How It All Began

My grandmother first taught me to embroider (there must be thousands for whom that is true! ). She was an extremely skilled embroideress, who learnt when she was living in Westmorland during the war with her own two children, her sister and her sister’s children. Her teacher, Miss Hunter, has even passed in to family legend – a little, dumpy lady in black crepe (old fashioned even then) with very sharp scissors hanging from a silver chain at her waist, and quite scarifyingly high standards. If her students’ work failed to meet those standards, snip, snip, snip, and out it all came. To this day, unless we pay close attention, we sometimes put tablecloths embroidered by Grandmama on the table the wrong way up, and we always pay as much attention to the back as the front.

Lacquer box with Needlewoman Magazines in it

The Magical Lacquer Box

Once Grandmama realised I was well and truly hooked, she allowed me to look inside a black lacquer box that had always fascinated me. Inside I found some rather tatty, but utterly enchanting, copies of The Needlewoman Magazine of the nineteen-thirties. Some of them even still had the free transfers still with them.

In short order, I’d turned a design for a photograph album cover into a teacloth (I still have it somewhere), made a runner for my dressing table using a repeating pattern (now in use in another room), and embroidered a dragon on the back of a linen dress. My history teacher complained that that dress took her mind right off her prayers in Assembly when I wore it for school one day!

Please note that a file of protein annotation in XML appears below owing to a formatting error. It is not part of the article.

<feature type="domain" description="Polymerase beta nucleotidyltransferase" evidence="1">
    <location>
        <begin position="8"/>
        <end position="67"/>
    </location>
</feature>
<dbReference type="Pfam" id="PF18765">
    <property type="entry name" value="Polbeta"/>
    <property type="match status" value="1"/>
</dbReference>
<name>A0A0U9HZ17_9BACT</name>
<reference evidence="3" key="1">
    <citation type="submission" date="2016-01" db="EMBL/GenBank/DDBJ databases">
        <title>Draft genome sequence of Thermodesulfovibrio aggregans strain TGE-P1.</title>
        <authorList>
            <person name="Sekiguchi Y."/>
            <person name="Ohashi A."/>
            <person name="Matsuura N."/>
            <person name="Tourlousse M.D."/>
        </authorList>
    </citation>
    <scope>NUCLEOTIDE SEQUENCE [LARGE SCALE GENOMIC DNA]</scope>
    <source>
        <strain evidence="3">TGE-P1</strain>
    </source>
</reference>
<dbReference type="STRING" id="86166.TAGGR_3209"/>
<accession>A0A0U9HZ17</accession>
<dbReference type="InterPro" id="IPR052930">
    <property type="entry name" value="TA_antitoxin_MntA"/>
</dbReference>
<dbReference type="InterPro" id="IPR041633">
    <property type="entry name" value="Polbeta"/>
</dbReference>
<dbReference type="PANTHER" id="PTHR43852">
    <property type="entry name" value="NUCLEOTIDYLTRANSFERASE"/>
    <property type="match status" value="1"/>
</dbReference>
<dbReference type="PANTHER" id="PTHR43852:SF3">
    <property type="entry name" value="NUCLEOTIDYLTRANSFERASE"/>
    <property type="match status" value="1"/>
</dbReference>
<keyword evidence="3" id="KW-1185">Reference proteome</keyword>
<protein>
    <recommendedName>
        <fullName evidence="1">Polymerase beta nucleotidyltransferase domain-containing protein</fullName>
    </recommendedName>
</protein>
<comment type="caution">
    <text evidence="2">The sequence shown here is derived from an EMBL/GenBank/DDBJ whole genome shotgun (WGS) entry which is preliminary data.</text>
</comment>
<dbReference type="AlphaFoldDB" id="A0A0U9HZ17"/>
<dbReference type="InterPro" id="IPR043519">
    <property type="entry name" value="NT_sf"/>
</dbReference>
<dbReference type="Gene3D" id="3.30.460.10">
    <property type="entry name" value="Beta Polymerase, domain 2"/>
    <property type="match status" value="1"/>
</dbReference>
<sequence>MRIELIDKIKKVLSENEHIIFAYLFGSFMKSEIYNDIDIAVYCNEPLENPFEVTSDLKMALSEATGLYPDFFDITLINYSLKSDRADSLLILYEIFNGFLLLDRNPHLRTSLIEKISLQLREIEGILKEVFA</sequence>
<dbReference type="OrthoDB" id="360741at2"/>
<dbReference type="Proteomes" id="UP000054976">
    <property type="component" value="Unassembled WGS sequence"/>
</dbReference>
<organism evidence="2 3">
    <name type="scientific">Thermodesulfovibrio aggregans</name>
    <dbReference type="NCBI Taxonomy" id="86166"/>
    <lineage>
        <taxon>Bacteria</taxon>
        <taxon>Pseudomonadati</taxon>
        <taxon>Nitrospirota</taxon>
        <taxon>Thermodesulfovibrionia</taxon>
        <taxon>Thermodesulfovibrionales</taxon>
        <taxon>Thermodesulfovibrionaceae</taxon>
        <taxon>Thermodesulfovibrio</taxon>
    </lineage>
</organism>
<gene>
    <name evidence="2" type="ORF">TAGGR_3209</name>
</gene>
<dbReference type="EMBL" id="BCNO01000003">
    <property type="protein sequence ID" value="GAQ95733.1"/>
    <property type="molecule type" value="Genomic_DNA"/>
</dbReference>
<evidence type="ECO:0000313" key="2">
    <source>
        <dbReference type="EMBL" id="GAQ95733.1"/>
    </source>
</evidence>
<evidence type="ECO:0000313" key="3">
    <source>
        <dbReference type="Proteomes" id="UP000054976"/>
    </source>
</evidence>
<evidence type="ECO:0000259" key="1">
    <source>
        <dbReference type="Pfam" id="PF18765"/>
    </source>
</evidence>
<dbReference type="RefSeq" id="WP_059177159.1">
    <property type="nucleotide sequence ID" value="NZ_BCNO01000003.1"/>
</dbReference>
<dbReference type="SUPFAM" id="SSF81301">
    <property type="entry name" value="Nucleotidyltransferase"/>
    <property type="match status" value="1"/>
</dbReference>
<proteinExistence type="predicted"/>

Unfortunately, Grandmama died a couple of years later, but she’d taken great delight in what she had seen, and left me the magazines and her worktable. I still think of her when I am embroidering, and I still want to show her any piece of embroidery that I’m particularly pleased with.


  1. Mam says:

    Strangely, this brought me to tears! That catches you out when you’re not looking.

    I am enjoying reading this and find the layout restful – too many of these things seem to be go, go, go!

  2. Rachel says:

    I didn’t intend to catch you that way!

    Glad you like the layout – I will try not to overdo it!

  3. […] was one project in those magazines that I positively ached to do, but it was a four fold screen inspired by the Rubayat of Omar […]

  4. Elmsley Rose says:

    You are a very lucky lady to have a history like that! (and the box!)

  5. […] brave lady indeed! – Tricia has even provided us with a view of the back of the embroidery. Miss Hunter would have looked at the back to check that it met her high standards – as students we are […]

  6. […] back looks hair-raising – Miss Hunter would have had a fit! –  but how many of us have our very first piece of stitching to bring us […]

  7. […] is that Grandmama had an embroidery teacher at the time, called Miss Hunter (I mentioned her in an early post). I’m sure Miss Hunter must have been trained at the Royal School of Needlework, because her […]

  8. […] the Thirties, of a particular modern, exuberant style that occasionally is found in the designs in that stack of The Needlewoman Magazine that I inherited. So it is not surprising that in the text I find her bewailing the fact that so […]

  9. […] design came from one of those Needlewoman Magazines. It was inside the back page with the competition results, as a sort of […]

  10. […] used a Free Transfer from  The Needlewoman of January 1934 (from the boxful that Grandmama gave me), showing sprigs of flowers which they suggested might be used for lavender bags, […]

  11. […] on this very early in my embroidering career. The design comes from a free transfer in one of the Needlewoman Magazines my Grandmama gave me (September 1934, since you asked!), and I worked it to go with the curtains in my bedroom which […]